Yellow flies are a type of fly that is common to Florida. The fly‘s official name is the Diachlorus ferrugatus (Fabricius), and it has a yellowish body that has given rise to its nickname. The fly is known for its fierce bites as well as of course its unusual yellow color.
These flies are a small insect, measuring about 3/8 inch in length. They have one pair of black legs and two pairs of yellow legs. Their wings are clear with patches of yellow, black and brown. The eyes of this fly are often what people notice the most – the eyes are a bright green with purple bands. These flies lay white eggs that measure a tiny 1/16 inch long.
The larvae of these flies eat decaying materials and molt many times before they become adults. The females lay their eggs on items such as plants and sticks that are over water. It takes up to 12 days for the eggs to hatch, and the new larvae drop down into the body of water in order to eat organic material in the water. From the time the egg is laid to the time that the adult emerges from the water is about one year.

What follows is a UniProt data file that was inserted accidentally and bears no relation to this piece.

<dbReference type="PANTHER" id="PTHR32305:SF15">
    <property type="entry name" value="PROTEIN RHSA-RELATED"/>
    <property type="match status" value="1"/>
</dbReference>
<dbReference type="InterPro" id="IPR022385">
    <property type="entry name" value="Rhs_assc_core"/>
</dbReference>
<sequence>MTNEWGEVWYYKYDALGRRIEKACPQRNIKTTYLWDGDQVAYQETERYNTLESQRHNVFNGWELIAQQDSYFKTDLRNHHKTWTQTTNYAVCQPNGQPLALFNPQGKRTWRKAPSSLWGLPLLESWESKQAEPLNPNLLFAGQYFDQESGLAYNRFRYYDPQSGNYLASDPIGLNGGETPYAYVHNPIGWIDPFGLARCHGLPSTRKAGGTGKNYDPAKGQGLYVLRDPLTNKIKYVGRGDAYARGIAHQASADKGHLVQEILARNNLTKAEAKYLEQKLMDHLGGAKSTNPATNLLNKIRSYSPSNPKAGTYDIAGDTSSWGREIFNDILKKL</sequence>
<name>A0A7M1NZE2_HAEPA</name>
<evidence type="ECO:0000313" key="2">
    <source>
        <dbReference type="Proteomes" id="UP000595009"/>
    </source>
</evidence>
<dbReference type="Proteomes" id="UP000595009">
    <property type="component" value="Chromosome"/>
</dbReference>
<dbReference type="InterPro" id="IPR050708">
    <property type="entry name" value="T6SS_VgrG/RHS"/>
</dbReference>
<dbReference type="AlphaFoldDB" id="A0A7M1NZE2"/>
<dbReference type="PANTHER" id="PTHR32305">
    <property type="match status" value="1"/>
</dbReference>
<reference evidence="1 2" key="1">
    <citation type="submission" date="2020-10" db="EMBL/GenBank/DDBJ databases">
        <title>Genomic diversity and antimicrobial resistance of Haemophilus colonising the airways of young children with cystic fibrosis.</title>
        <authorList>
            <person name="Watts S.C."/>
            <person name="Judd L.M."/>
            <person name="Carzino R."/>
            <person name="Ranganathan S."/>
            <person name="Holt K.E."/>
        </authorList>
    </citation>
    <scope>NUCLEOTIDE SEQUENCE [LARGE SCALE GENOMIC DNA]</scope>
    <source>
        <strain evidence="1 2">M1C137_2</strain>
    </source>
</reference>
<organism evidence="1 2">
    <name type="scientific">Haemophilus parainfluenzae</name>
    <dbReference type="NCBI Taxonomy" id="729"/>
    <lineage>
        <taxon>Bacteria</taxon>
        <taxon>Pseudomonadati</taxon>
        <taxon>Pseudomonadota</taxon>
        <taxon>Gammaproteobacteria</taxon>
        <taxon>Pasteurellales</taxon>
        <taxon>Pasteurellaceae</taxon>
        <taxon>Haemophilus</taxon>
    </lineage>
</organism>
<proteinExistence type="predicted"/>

One reason that so many people dislike the yellow fly is that the females bite humans. They are aggressive and leave painful bites behind that can swell and itch. The most active time for biting is the late afternoon, and they bite more on cloudy days. However, they can bite at any time of day. They drink the blood of the humans they bite, and often several yellow flies will attack at once.
Anytime a human is near a body of water, particularly one that is near a forest, they may be vulnerable to yellow fly attacks. Because the fly doesn’t make a buzzing sound, it can be difficult to know that a yellow fly is attacking until the painful bite occurs. And, it isn’t just humans that are vulnerable to the bites. Pets such as dogs are also bitten by these flies, but these flies generally don’t bite cattle often. In Florida, yellow flies are in the air from March through November.
To learn more about the yellow fly or for assistance with any type of pest, contact Clegg’s online or on the phone at 888-672-5344.
Image via: http://en.wikipedia.org/wiki/Deer_fly